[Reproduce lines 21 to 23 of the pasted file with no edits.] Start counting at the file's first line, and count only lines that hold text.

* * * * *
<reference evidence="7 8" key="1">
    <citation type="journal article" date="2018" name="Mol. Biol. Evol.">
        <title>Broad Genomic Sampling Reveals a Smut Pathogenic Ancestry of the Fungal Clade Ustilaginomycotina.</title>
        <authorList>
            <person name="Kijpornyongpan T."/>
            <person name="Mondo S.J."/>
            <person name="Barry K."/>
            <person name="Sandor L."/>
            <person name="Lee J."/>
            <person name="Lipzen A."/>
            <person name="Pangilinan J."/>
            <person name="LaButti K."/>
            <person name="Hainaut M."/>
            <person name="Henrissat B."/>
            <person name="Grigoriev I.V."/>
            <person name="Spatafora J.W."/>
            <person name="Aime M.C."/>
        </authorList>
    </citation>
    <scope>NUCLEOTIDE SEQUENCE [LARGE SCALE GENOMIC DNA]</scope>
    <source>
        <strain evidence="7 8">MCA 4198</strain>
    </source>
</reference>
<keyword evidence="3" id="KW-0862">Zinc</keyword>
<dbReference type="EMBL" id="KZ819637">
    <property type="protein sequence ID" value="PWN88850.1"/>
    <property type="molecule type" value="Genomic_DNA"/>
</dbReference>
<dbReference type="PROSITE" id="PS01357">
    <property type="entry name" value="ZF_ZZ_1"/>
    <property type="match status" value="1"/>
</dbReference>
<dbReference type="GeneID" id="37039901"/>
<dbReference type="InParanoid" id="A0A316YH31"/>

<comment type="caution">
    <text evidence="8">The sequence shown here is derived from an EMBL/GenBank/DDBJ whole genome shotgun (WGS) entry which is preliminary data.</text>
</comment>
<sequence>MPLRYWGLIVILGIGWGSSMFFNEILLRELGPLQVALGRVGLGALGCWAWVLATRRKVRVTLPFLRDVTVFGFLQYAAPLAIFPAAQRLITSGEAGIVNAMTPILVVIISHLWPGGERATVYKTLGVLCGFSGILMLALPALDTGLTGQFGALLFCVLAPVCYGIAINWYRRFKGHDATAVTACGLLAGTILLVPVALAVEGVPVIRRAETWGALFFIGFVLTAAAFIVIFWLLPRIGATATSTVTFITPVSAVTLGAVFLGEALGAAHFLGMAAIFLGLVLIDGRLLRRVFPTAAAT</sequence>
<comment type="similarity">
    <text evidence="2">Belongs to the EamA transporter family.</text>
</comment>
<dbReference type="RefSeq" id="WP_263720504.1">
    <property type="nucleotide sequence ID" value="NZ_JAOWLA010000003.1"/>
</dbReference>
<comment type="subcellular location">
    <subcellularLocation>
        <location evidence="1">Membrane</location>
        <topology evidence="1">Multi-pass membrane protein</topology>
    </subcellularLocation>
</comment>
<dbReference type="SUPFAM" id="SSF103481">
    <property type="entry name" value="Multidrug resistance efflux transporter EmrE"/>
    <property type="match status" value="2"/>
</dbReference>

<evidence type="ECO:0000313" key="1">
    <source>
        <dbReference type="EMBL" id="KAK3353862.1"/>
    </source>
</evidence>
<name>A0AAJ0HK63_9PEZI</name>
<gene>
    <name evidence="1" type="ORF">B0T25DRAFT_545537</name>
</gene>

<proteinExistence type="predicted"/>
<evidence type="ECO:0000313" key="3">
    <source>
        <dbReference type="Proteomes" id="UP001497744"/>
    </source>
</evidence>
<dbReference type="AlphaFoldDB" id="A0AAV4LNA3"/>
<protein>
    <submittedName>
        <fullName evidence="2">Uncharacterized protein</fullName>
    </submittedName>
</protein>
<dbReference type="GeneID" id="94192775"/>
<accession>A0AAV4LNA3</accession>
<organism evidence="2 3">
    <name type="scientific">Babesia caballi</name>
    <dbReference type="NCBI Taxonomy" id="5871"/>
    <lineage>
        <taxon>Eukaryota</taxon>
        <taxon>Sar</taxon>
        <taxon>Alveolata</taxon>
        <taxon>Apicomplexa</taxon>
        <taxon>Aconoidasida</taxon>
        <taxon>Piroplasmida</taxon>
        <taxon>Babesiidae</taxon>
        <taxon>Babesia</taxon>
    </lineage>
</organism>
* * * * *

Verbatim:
    <source>
        <strain evidence="7 8">MCA 4198</strain>
    </source>